Project description:Two hundreds eighty three and 293 known miRNAs were identified from the control and drought stress libraries, respectively. In addition, 253 potential candidate miRNAs were identified, and among them 48 novel miRNAs/ novel members of known miRNA families whose complementary miRNAs were also detected. Both high-throughput sequencing and RT-qPCR confirmed that 22 members of 4 miRNA families were up-regulated and 10 members of 6 miRNA families were down-regulated in response to drought stress. Among the 48 novel miRNAs, 24 miRNAs were responsive to drought stress with 21 and 3 miRNAs being up- and down-regulated, respectively. The known and predicted targets of these miRNAs in response to drought stress are involved in diverse cellular processes in plants, such as development, transcription, protein degradation, detoxification, nutrient status and cross adaptation. To identify miRNAs in response to drought stress in M. truncatula, control and drought stress shoots were used to construct small RNA libraries, respectively. The date from Solexa sequencer (Illumina) was compared to identify miRNAs in response to drought stress.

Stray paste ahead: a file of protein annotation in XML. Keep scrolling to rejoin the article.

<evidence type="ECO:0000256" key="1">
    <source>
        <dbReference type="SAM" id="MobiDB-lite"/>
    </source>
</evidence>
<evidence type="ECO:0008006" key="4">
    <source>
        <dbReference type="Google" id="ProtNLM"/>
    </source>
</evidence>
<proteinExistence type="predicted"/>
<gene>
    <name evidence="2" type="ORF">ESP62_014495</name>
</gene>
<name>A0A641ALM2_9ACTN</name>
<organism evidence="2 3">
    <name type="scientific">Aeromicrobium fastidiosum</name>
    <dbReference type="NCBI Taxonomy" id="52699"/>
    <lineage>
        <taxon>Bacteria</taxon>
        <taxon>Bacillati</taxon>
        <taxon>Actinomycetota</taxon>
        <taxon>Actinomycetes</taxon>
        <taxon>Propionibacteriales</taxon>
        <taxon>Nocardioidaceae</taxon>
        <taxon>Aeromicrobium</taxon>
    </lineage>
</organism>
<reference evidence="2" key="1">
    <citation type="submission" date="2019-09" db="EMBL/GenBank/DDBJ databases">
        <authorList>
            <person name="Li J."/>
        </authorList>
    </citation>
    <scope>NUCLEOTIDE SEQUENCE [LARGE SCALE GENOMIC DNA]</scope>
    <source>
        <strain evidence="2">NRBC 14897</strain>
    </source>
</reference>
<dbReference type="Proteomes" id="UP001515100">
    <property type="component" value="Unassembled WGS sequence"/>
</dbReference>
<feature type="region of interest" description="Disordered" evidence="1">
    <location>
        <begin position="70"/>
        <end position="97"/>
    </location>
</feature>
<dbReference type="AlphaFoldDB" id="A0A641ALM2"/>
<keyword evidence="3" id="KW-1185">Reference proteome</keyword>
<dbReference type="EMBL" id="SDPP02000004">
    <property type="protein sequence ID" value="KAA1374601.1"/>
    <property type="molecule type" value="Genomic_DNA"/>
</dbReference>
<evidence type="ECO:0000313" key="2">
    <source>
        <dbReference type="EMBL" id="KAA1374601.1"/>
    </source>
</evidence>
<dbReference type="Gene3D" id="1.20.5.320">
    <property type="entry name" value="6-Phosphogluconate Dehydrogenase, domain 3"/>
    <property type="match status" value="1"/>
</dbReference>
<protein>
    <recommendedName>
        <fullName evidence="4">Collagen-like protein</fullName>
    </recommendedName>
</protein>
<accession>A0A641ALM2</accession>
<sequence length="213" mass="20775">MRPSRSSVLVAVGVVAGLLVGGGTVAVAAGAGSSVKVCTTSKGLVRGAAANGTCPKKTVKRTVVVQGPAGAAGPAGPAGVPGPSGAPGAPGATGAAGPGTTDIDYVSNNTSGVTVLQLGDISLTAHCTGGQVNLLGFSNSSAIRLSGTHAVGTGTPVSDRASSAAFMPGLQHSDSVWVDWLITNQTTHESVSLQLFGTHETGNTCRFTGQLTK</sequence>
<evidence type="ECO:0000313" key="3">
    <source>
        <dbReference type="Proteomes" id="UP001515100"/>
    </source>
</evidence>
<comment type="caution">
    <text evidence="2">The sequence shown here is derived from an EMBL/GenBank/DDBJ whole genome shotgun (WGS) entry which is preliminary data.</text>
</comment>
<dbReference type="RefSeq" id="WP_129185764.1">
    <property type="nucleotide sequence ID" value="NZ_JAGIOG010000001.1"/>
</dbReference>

Project description:MicroRNAs (miRNAs) are endogenous small RNAs that play important roles in various biological and metabolic processes in plants. Caragana intermedia is an important ecological and economic tree species that is prominent in the desert environment of west and northwest China. To date, no investigation into C. intermedia miRNAs has been reported. In this study, high-throughput sequencing of small RNAs was performed to identify both conserved and novel miRNAs, and also their target mRNA genes in C. intermedia. Based on sequence similarity and hairpin structure prediction, 132 putative conserved miRNAs (12 of which were confirmed to form hairpin precursors) belonging to 31 known miRNA families were identified. Ten novel miRNAs (including the miRNA* sequences of three novel miRNAs) were also discovered. The expression of 12 miRNAs was validated in different tissues, and the 12 miRNAs were further assessed by qRT-PCR after salt treatment. Furthermore, 36 potential target genes of 17 known miRNA families and two potential target genes of one novel miRNA were predicted, and some target genes were also assessed by qRT-PCR after salt treatment. Our study provides a basic catalog of miRNAs and their targets, which will promote further understanding of the important roles of miRNAs in C. intermedia and in other species of the leguminous genus, Caragana. Examination of small RNA expression profiling in three-weeks-old seedings of Caragana intermedia.